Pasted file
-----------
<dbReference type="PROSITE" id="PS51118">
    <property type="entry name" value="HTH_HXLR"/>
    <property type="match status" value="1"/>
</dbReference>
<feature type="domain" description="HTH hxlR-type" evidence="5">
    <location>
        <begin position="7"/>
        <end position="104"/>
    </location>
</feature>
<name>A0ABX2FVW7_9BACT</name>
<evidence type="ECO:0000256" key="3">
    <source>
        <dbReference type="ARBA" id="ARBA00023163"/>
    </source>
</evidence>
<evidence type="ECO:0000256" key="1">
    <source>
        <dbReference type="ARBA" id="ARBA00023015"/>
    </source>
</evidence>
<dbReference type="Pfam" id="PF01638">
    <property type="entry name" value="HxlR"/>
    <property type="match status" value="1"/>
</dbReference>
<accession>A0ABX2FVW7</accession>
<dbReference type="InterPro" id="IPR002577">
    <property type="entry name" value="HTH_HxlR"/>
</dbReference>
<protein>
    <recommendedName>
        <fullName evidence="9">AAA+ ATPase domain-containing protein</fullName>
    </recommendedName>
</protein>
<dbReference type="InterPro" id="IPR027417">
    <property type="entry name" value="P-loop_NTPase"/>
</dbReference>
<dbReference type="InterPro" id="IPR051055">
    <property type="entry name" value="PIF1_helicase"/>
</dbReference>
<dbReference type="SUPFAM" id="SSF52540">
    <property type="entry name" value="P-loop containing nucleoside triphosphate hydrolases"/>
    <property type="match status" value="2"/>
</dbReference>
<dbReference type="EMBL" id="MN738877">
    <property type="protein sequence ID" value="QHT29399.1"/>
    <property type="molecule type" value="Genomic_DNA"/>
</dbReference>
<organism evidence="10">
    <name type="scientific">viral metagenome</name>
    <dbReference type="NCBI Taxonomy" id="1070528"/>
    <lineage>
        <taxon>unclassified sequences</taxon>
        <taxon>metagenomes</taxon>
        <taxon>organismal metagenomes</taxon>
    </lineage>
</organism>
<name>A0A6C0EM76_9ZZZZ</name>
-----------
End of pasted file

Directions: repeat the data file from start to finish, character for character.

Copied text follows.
<dbReference type="PROSITE" id="PS51118">
    <property type="entry name" value="HTH_HXLR"/>
    <property type="match status" value="1"/>
</dbReference>
<feature type="domain" description="HTH hxlR-type" evidence="5">
    <location>
        <begin position="7"/>
        <end position="104"/>
    </location>
</feature>
<name>A0ABX2FVW7_9BACT</name>
<evidence type="ECO:0000256" key="3">
    <source>
        <dbReference type="ARBA" id="ARBA00023163"/>
    </source>
</evidence>
<evidence type="ECO:0000256" key="1">
    <source>
        <dbReference type="ARBA" id="ARBA00023015"/>
    </source>
</evidence>
<dbReference type="Pfam" id="PF01638">
    <property type="entry name" value="HxlR"/>
    <property type="match status" value="1"/>
</dbReference>
<accession>A0ABX2FVW7</accession>
<dbReference type="InterPro" id="IPR002577">
    <property type="entry name" value="HTH_HxlR"/>
</dbReference>
<protein>
    <recommendedName>
        <fullName evidence="9">AAA+ ATPase domain-containing protein</fullName>
    </recommendedName>
</protein>
<dbReference type="InterPro" id="IPR027417">
    <property type="entry name" value="P-loop_NTPase"/>
</dbReference>
<dbReference type="InterPro" id="IPR051055">
    <property type="entry name" value="PIF1_helicase"/>
</dbReference>
<dbReference type="SUPFAM" id="SSF52540">
    <property type="entry name" value="P-loop containing nucleoside triphosphate hydrolases"/>
    <property type="match status" value="2"/>
</dbReference>
<dbReference type="EMBL" id="MN738877">
    <property type="protein sequence ID" value="QHT29399.1"/>
    <property type="molecule type" value="Genomic_DNA"/>
</dbReference>
<organism evidence="10">
    <name type="scientific">viral metagenome</name>
    <dbReference type="NCBI Taxonomy" id="1070528"/>
    <lineage>
        <taxon>unclassified sequences</taxon>
        <taxon>metagenomes</taxon>
        <taxon>organismal metagenomes</taxon>
    </lineage>
</organism>
<name>A0A6C0EM76_9ZZZZ</name>